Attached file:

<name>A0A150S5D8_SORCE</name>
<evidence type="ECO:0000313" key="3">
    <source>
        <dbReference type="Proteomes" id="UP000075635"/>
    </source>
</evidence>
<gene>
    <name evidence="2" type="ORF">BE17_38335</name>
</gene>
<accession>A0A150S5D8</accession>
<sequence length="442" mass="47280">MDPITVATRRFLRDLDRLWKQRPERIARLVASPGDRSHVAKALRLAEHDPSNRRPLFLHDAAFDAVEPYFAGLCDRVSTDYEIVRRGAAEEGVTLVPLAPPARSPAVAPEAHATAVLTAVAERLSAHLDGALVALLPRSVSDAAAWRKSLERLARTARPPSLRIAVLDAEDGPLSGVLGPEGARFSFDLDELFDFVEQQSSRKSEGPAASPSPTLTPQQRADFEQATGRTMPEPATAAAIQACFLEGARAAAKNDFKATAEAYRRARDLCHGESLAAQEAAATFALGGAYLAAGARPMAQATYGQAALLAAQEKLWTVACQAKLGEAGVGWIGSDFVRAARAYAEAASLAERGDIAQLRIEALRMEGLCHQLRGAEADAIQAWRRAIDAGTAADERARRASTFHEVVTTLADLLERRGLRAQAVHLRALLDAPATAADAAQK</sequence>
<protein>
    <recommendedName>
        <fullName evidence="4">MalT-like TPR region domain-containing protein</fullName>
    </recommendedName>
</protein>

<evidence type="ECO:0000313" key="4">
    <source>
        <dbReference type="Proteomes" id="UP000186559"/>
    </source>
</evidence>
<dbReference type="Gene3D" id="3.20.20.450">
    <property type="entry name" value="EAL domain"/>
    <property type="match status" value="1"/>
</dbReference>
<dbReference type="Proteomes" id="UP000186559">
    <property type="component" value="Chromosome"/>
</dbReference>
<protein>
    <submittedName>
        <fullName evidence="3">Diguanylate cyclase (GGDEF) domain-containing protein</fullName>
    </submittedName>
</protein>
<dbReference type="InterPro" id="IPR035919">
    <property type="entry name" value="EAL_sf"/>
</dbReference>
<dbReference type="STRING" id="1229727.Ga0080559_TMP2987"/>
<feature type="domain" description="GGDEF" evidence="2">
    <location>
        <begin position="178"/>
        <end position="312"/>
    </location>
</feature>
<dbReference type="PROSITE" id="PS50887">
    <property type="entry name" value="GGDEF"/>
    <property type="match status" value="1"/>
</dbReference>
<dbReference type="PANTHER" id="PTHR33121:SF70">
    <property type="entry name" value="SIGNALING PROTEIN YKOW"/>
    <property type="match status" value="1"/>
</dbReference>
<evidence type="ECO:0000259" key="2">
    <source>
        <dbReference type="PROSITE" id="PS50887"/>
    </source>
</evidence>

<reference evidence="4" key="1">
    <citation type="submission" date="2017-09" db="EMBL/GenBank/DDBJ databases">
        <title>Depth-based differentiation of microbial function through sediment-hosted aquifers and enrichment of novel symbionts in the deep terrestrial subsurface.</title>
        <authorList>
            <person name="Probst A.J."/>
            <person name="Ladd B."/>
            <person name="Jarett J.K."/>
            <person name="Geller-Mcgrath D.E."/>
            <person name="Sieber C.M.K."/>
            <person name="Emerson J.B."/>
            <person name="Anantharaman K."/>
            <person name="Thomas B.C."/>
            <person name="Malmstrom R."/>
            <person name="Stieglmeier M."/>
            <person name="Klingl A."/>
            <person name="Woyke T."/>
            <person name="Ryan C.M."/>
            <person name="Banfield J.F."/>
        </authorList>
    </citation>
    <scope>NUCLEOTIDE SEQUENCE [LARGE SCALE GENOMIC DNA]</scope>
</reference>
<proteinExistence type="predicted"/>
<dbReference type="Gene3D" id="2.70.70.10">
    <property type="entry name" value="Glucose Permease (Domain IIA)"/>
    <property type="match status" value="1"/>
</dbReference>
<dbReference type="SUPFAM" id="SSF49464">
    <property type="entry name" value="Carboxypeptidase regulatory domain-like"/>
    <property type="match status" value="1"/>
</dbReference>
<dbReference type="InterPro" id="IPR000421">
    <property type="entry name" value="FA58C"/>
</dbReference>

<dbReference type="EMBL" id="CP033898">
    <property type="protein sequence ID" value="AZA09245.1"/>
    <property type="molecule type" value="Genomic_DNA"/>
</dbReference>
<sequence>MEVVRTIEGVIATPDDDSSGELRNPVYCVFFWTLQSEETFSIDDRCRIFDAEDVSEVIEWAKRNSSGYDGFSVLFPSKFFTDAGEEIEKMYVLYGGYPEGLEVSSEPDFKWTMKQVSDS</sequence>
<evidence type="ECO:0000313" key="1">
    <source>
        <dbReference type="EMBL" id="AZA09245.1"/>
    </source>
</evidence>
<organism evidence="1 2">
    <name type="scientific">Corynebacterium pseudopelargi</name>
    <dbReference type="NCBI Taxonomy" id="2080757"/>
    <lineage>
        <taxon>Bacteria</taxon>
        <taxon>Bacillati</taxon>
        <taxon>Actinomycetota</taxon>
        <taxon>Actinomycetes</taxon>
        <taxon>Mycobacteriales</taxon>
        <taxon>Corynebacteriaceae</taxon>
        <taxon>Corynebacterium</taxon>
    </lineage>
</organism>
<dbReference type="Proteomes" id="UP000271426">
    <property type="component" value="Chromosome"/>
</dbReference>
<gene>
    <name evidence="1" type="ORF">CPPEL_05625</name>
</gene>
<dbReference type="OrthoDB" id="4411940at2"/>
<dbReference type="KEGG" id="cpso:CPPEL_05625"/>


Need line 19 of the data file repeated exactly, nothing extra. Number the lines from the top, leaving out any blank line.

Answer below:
        <dbReference type="Proteomes" id="UP000186559"/>